Six-week-old pup Mick overcame Swimmer Puppy Syndrome thanks to help from a devoted foster mom

By Rosie Lai
August 01, 2013 05:00 PM

Though Mick has been on earth for six weeks, he’s just learning to take his first steps.

The Boston terrier pup, born with Swimmer Puppy Syndrome, a disability that left his legs splayed and weak, had foster mom Sue Rogers worried that he’d never be able to walk.

“I never thought anyone would be able to help him,” Rogers, founder of New York’s Mia Foundation for disabled animals, told “He was flat as a pancake.”

But Rogers refused to give up hope – or have the pup euthanized, which is what veterinarians often suggest in such extreme cases. Instead, she started Mick in her own form of puppy therapy.

“I had a little sling, and I’d wrap him up really tight in a baby blanket and carry him around, to put his shoulders and his hips into the proper position,” Rogers explained of the swaddle she created. Once that worked, she started on his motor skills. “I had a little harness and put it on him and hooked [it] up [to] a chair, and I’d play with his toys and do massages.” Next up: therapeutic swims in the bathtub. “Each day it got a little stronger, got a little better, and by the last swim therapy session he was like a little frog in the tub. It was cute,” Rogers said.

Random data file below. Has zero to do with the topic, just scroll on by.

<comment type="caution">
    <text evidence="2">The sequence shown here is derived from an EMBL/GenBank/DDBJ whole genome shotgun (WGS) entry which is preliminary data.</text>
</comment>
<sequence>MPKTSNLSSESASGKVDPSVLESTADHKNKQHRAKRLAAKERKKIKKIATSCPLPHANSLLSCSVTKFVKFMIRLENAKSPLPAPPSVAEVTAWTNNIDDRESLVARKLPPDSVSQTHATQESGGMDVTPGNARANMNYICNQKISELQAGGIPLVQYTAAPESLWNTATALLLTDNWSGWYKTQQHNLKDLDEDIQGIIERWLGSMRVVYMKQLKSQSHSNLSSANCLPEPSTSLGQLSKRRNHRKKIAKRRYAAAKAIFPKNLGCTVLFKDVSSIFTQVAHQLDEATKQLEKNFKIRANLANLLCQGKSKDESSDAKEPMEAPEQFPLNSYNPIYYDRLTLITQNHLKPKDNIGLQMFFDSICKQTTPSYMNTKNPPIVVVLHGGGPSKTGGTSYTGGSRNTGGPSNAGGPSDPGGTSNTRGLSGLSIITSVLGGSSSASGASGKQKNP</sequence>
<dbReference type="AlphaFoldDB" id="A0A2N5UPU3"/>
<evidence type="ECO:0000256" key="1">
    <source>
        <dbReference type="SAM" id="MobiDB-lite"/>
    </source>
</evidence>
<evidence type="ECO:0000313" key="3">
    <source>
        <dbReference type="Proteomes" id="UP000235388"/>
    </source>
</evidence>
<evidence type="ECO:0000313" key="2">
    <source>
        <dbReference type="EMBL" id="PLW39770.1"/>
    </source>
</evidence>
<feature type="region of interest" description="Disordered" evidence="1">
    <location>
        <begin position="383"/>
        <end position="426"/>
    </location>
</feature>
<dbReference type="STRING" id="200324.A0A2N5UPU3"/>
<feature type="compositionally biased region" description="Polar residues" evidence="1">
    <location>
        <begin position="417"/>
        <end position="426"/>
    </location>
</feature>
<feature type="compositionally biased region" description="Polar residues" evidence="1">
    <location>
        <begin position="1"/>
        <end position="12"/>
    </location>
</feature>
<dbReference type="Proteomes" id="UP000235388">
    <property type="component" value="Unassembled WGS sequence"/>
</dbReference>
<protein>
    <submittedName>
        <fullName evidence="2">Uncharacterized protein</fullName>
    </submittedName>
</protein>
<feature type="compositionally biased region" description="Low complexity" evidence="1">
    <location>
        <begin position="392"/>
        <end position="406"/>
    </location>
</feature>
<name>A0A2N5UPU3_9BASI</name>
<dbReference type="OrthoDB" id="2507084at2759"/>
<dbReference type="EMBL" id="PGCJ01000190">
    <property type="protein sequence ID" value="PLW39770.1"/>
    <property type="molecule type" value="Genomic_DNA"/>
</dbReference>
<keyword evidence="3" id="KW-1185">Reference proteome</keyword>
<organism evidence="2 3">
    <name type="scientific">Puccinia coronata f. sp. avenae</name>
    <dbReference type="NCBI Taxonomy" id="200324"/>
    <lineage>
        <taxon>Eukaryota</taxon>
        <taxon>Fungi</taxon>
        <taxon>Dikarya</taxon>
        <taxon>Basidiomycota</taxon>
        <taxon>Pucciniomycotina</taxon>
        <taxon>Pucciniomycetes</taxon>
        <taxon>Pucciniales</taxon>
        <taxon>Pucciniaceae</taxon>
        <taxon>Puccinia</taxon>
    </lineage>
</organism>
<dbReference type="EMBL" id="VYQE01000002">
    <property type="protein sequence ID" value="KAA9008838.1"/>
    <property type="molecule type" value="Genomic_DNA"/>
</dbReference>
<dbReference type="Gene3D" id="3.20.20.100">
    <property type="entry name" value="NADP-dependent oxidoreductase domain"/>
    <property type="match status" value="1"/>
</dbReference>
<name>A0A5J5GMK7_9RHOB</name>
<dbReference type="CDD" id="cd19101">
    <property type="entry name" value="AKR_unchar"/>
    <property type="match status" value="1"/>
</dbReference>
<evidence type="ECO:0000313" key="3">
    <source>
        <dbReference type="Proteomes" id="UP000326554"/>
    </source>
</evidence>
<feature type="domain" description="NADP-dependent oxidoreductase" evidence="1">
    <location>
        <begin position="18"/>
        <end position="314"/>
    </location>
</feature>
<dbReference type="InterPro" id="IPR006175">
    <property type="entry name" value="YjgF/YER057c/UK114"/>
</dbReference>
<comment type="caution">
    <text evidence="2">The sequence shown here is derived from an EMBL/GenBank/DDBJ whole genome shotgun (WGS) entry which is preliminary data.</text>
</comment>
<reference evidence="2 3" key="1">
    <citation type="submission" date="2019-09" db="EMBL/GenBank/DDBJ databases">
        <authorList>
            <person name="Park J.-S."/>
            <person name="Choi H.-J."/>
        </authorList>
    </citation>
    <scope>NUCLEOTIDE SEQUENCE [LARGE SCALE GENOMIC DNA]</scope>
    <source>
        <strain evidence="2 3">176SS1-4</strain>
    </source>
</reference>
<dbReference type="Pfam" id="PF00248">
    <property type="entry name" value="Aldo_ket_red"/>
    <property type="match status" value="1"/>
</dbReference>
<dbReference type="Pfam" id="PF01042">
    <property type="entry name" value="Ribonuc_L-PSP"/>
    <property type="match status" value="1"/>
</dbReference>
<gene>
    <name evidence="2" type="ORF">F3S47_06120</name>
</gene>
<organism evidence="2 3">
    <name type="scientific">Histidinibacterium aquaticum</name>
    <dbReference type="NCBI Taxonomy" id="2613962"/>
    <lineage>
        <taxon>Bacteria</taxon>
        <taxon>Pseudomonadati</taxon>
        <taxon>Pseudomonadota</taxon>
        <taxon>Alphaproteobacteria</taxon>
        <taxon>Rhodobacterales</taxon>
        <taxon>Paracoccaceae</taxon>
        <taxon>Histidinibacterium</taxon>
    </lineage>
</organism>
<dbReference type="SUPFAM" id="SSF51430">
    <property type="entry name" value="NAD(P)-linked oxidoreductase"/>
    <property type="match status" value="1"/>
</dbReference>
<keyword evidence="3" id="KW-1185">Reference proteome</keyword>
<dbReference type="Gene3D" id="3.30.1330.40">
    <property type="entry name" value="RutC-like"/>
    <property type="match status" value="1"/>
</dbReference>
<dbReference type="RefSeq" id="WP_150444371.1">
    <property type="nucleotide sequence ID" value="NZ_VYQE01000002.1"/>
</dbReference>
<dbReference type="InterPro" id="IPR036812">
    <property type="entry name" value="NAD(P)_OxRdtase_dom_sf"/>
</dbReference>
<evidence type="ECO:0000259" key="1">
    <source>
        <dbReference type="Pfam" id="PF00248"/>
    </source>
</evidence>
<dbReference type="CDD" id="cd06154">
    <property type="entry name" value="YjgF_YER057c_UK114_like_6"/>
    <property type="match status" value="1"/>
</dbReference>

After a painstaking few weeks for both Rogers and Mick, the tiny pup began to show signs of improvement.

“It was hard at first, it almost seemed cruel to me,” Rogers said of Mick’s final treatments, which required taping his legs together. “I’d stand him up and his legs would be really wobbly, but he was standing for a few seconds. And then he would stand for a few minutes, and then all of a sudden, one day he put one foot in front of the other, and he just took off.”

Rogers, who says Mick is now “doing awesome,” started the Mia Foundation after she lost her Chihuahua Mia, who underwent multiple surgeries to fix her cleft palate. The Foundation has now grown in size and saved dozens of pets with disabilities from euthanasia.

Said Rogers of her work, “My philosophy is, if they’re born, they certainly deserve a chance to live.”